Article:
What do you want to know about the Gem State and the people who live here?

Has Idaho ever made you ask “why,” left you scratching your head or simply utter, “huh?” Our reader-driven project will help. You ask the questions, we answer.

Whether you’re a newcomer or a lifelong Idahoan, we think you’ll learn something new. That’s because this project, Curious Idaho, lets you suggest stories to our reporters through questions.

We want to work with you — and for you — by investigating your queries about the Treasure Valley and the state. You’ll be an important part of the story selection process, sparking ideas and casting votes.

Here’s how Curious Idaho works

In the box below, leave your Idaho-related question. It can be about anything — nature, history, politics, oddities — so long as there’s a connection to the Gem State.

Here are some examples to get you started: How did the cross get on Table Rock and what does it mean? What is the average salary of high school teachers in the state? Why does Idaho label its license plates by county?

When we have enough questions, we’ll begin a voting round. That means you can choose from three questions and cast your vote for the one a reporter should tackle first.

Our reporters will track down the answer and check in with the reader who submitted the winning question.

Finally, we’ll publish an article sharing what we found. You can read the story online, through social media and in print.

We’re excited to hear from you. So ask away!

Here are some your Curious Idaho questions answered

You asked: What happened to the Hawaiians who once lived in Idaho?

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This historic marker along Highway 95 in Owyhee County explains how the mountain range and surrounding are got its name. Idaho Statesman file

You asked: Why is the panhandle not part of Washington or Montana? Here’s the answer

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William H. Wallace’s proposed boundaries for the new Idaho Territory, above, won out in 1863, defeating the proposal of his rival, John Mullan. Both men wanted to be the governor of the new territory, which would see even more changes to its borders before Idaho became a state in 1890.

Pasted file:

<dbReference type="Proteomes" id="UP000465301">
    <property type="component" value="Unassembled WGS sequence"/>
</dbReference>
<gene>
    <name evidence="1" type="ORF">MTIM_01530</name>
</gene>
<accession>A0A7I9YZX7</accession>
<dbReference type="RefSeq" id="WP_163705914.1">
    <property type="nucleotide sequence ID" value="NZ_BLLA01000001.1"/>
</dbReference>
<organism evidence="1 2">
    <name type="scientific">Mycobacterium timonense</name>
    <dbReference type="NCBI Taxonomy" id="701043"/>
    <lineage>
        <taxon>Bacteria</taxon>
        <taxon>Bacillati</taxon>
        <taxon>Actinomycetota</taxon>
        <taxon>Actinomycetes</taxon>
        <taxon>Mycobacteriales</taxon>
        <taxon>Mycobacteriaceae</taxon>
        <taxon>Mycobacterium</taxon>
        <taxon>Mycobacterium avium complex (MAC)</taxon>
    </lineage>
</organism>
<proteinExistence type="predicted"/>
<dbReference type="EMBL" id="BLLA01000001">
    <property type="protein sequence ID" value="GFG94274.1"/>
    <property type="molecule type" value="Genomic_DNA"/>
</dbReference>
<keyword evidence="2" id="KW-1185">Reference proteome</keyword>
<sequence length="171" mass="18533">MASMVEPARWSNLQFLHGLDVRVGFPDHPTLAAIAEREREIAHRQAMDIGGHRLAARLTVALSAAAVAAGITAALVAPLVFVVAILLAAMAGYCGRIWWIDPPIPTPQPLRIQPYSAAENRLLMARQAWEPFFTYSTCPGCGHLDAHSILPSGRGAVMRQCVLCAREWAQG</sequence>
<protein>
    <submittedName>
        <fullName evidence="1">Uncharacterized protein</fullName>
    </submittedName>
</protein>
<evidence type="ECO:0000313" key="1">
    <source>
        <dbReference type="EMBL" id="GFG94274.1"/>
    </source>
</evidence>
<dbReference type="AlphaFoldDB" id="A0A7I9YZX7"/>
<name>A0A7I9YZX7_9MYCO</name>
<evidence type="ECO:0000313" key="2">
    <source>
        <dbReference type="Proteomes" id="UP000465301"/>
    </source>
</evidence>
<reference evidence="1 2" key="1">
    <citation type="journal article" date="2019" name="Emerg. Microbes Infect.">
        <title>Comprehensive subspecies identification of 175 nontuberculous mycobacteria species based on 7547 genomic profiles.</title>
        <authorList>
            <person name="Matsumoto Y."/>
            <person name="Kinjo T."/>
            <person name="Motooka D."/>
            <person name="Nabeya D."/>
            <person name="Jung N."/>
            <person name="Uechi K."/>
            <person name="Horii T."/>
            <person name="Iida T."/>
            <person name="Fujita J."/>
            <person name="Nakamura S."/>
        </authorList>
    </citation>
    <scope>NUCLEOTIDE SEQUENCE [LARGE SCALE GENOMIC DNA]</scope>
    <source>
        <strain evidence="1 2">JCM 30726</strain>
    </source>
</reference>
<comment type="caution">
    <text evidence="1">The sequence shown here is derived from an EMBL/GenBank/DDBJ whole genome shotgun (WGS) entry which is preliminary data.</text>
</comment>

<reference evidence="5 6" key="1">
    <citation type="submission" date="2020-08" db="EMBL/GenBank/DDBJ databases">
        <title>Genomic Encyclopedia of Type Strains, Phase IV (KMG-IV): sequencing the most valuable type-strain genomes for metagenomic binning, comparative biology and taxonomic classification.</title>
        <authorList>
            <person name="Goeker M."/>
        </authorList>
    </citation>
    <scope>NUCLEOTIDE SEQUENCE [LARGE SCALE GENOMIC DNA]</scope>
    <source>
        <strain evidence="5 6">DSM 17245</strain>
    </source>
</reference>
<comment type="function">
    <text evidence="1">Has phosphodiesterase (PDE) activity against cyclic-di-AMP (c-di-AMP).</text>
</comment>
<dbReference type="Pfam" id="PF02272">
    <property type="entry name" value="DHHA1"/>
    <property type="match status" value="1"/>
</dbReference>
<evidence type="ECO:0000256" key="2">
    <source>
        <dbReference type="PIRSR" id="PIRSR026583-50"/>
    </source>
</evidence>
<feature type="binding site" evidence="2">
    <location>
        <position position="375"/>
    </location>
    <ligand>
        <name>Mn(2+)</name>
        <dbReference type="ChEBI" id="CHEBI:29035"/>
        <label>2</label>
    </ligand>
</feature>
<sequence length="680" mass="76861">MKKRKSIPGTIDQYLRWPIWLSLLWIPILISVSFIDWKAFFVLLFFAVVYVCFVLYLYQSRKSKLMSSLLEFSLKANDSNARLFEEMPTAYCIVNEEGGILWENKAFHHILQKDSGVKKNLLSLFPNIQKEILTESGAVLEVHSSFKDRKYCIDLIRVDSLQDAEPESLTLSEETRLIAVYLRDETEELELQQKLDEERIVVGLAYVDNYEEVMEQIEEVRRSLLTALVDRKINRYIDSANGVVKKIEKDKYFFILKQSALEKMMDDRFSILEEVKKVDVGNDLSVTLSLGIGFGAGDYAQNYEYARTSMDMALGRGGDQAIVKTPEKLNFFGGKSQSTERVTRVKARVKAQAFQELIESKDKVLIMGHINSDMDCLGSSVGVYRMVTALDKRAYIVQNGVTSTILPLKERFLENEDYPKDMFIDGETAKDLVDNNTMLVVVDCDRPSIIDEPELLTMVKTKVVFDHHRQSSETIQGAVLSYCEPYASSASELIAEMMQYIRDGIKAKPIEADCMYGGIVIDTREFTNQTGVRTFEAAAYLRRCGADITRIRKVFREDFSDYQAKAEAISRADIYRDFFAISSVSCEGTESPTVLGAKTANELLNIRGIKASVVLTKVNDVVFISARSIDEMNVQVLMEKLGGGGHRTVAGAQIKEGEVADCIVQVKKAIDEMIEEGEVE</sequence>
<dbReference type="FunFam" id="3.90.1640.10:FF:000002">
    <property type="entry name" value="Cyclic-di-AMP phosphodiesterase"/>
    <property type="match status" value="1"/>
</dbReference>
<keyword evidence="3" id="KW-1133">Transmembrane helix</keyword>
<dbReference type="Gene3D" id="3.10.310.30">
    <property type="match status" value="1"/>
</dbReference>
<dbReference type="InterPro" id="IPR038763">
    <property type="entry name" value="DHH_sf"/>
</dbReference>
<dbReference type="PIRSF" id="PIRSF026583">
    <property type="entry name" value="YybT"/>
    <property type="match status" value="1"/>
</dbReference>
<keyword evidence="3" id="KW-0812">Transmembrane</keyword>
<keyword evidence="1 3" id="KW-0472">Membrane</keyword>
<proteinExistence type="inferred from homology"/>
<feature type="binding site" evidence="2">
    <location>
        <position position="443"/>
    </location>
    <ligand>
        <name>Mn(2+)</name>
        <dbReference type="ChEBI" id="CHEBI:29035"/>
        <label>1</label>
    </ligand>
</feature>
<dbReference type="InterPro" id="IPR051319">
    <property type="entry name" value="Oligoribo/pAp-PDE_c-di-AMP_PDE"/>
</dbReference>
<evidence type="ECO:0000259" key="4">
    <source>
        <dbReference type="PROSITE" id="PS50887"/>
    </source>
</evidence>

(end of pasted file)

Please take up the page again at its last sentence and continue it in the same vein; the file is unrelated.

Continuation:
You asked: Who does Idaho send to prison? And what if we sent fewer people?

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Curious Idaho reporter Nicole Blanchard examined data about the state’s prison population and explored the question of how sentencing practices leads to our overcrowding problem. Darin Oswald Idaho Statesman file

Why are Five Mile and Ten Mile roads six miles apart?

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This hand-drawn survey map for the New York Canal system by A. D. Foote shows both Five-mile and Ten-mile creeks near its center. This replica of that map from 1887, was published in the Idaho Sunday Statesman in 1929. The canal, built with investments from New Yorkers, opened in 1900. Idaho Statesman file

Why did the Federal government choose Idaho for Idaho National Laboratory?

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On Dec. 20, 1951, the Experimental Breeder Reactor No. 1 produced enough electricity to light up a string of four light bulbs. It was the first time a nuclear reactor had produced a usable amount of electricity. Provided by Idaho National Laboratory

How Idaho’s bicycle stop law works; desert gardens; herd districts.

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Bikers and cars make their way up North 8th Street in Downtown Boise. There has long been tension between cyclists and drivers on Boise streets. Idaho Statesman file